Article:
A hospital-wide evaluation of delirium prevalence and outcomes in acute care patients - a cohort study
Garcia Nuñez, David
Staehli, Marina L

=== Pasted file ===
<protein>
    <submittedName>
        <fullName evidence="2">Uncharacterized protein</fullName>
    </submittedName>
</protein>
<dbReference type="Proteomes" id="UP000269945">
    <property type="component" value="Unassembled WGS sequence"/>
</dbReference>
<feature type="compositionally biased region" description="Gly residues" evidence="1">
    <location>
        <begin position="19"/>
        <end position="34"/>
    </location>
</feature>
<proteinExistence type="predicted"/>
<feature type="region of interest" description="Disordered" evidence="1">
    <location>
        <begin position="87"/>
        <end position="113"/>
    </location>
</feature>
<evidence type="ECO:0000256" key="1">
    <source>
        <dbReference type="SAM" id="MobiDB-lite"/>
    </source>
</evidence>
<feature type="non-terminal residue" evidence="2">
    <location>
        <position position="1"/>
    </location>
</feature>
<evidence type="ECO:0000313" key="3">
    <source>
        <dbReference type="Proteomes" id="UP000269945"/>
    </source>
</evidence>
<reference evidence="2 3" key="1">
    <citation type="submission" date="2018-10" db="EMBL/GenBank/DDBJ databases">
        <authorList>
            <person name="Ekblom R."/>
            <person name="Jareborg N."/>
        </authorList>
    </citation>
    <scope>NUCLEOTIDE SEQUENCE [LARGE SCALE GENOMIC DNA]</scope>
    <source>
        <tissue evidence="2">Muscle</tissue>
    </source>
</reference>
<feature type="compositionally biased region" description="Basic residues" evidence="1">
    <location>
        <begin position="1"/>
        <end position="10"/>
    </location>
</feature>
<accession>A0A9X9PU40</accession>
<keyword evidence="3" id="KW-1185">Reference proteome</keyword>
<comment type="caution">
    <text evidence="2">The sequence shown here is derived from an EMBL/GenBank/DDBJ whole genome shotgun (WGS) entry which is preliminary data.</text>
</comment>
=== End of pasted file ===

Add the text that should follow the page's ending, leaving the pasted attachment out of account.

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Abstract Background Delirium is a well-known complication in cardiac surgery and intensive care unit (ICU) patients. However, in many other settings its prevalence and clinical consequences are understudied. The aims of this study were: (1) To assess delirium prevalence in a large, diverse cohort of acute care patients classified as either at risk or not at risk for delirium; (2) To compare these two groups according to defined indicators; and (3) To compare delirious with non-delirious patients regarding hospital mortality, ICU and hospital length of stay, nursing hours and cost per case. Methods This cohort study was performed in a Swiss university hospital following implementation of a delirium management guideline. After excluding patients aged < 18 years or with a length of stay (LOS) < 1 day, 29′278 patients hospitalized in the study hospital in 2014 were included. Delirium period prevalence was calculated based on a Delirium Observation Scale (DOS) score ≥ 3 and / or Intensive Care Delirium Screening Checklist (ICDSC) scores ≥4. Results Of 10′906 patients admitted, DOS / ICDSC scores indicated delirium in 28.4%. Delirium was most prevalent (36.2–40.5%) in cardiac surgery, neurosurgery, trauma, radiotherapy and neurology patients. It was also common in geriatrics, internal medicine, visceral surgery, reconstructive plastic surgery and cranio-maxillo-facial surgery patients (prevalence 21.6–28.6%). In the unadjusted and adjusted models, delirious patients had a significantly higher risk of inpatient mortality, stayed significantly longer in the ICU and hospital, needed significantly more nursing hours and generated significantly higher costs per case. For the seven most common ICD-10 diagnoses, each diagnostic group’s delirious patients had worse outcomes compared to those with no delirium. Conclusions The results indicate a high number of patients at risk for delirium, with high delirium prevalence across all patient groups. Delirious patients showed significantly worse clinical outcomes and generated higher costs. Subgroup analyses highlighted striking variations in delirium period-prevalence across patient groups. Due to the high prevalence of delirium in patients treated in care centers for radiotherapy, visceral surgery, reconstructive plastic surgery, cranio-maxillofacial surgery and oral surgery, it is recommended to expand the current focus of delirium management to these patient groups.